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Multiple stresses on freshwaters in the Upper Jordan Valley: new MARS research and collaboration

May 12, 2015
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Dr. Armin Lorenz from the Aquatic Ecology group at the University of Duisburg-Essen demonstrates the multi-habitat sampling methodology. Image: Christian Feld

A group of researchers from the Aquatic Ecology group at the University of Duisburg-Essen, including MARS scientists Christian Feld and Daniel Hering, recently visited the Upper Jordan Valley in Israel as part of a trip funded by the German-Israeli Foundation for Scientific Research and Development to begin work on assessing the multiple stresses that impact the region’s freshwaters.

The visit aimed to kick-off a new research project in collaboration with Dr. Gideon Gal and his group at the Kinneret Limnological Laboratory in Migdal, Israel. Together with Yaron Hershkovitz, an Israeli guest scientist at the University of Duisburg-Essen, the team started to identify suitable sites for fieldwork to study the pressures acting on the upper reaches of the River Jordan, before it meets Lake Kinneret (otherwise known as the Sea of Galilea).  The fieldwork, which will run until June, focus on the health and diversity of aquatic invertebrates such as insects and molluscs as indicator species for the wider health of the freshwater ecosystem in response to stresses like pollution and drought (see an earlier blog on indicator species in Israel).

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An intermittent stream, already dry during the field trip in March. Image: Christian Feld

One major challenge for the team was to identify streams in the Jordan catchment that would not dry up completely in the hot early summer months, and so contain enough water to allow their ecological sampling to go ahead (we’ve written before about intermittent and temporary rivers here).  Once identified, these streams were split in a typology similar to that used in the Water Framework Directive by their geology (largely limestone and basalt) and size.

MARS researcher Christian Feld explains more about the fieldwork and its outcomes:

“The sampling campaign in May aims to collect macroinvertebrate communities from nearly 50 different streams. For the first time, we will apply a standardised monitoring scheme in order to ensure the comparability of the results. This procedure is alike those developed to implement the Water Framework Directive in Europe. This will open the opportunity for us to consult monitoring results from other Mediterranean countries that are Member States of the European Union.

This also offers the opportunity for MARS to collaborate with the German-Israeli Foundation project, as the monitoring data analysed in both projects are similar. Thus, the GIF project directly contributes a 17th case study to the existing 16 case studies of the MARS project. On the other hand, the GIF project can benefit from the modelling methodology developed in MARS to identify and predict the effects of multiple stressors on freshwater ecology.”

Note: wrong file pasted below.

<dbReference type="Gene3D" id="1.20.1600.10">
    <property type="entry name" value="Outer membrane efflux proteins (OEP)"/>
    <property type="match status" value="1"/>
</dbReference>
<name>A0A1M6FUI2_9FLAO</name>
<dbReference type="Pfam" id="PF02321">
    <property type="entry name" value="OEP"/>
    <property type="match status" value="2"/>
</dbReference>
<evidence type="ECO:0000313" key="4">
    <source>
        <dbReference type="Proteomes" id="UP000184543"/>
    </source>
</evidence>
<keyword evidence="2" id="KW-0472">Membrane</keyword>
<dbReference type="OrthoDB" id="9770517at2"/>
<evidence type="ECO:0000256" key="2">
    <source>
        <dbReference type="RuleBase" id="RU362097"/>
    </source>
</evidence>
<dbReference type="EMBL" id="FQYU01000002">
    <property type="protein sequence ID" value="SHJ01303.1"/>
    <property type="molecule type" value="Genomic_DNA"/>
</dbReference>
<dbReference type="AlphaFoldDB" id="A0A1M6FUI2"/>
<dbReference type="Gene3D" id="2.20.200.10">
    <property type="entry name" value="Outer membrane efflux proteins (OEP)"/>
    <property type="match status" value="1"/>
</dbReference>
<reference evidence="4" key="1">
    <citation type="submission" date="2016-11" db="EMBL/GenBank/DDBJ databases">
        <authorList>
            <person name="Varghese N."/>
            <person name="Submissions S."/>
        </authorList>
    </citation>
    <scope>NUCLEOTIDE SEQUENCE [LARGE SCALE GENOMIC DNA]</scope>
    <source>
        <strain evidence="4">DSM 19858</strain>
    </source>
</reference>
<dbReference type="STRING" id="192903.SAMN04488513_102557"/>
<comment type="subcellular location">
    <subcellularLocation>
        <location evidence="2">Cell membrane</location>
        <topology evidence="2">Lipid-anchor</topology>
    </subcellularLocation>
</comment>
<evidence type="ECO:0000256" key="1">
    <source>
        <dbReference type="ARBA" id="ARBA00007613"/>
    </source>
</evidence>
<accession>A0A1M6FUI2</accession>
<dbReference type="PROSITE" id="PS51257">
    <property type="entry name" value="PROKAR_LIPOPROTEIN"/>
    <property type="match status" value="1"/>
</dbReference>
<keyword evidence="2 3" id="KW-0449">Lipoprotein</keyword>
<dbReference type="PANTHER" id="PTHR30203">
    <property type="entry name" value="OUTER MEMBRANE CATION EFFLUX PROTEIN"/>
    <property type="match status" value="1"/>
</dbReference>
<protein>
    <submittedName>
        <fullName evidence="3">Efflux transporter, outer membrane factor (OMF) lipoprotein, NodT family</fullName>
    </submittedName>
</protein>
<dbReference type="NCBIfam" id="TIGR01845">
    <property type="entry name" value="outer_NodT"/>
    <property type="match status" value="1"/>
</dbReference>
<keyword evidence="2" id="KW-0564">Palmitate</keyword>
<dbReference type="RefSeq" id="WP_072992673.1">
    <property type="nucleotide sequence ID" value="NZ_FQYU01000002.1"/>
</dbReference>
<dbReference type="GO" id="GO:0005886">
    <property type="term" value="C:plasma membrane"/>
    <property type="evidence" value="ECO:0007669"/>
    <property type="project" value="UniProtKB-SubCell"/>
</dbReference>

We will continue to follow the progress of the team’s research and collaborations in Israel and update you with their results.

A selection of Christian’s fascinating photographs from the fieldtrip are below.

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A potential study stream in the Upper Jordan Valley. Image: Christian Feld

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Nir Koren from the Lake Kinneret Laboratory takes a multi-habitat sample. Image: Christian Feld

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Dr. Yaron Hershkovitz from Tel-Aviv University coordinates and conducts the field work in the project. Image: Christian Feld

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Freshwater resources that are vital to the Jordan Valley and its human and non-human inhabitants are under increasing pressures. Image: Christian Feld

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Site selection always starts with thoughtful map-work… Image: Christian Feld

A symposium was held at Kinneret Limnological Laboratory (KLL), to inform a wider group of scientists, and environmental and water managers about the project. Image: Christian Feld

A symposium was held at Kinneret Limnological Laboratory (KLL), to inform a wider group of scientists, and environmental and water managers about the project. Image: Christian Feld

Project funding:

The GIF project (“Ecological status and ecosystem services of the Lake Kinneret catchment: setting the scene for the management of a multi-stressed region.”) is funded by the German-Israeli Foundation for Scientific Research and Development, contract No. G-1272-203.13/2014.

The MARS project (Managing Aquatic ecosystems and water resources under multiple stress) is funded by the European Union under the 7th Framework Programme, contract no. 603378.

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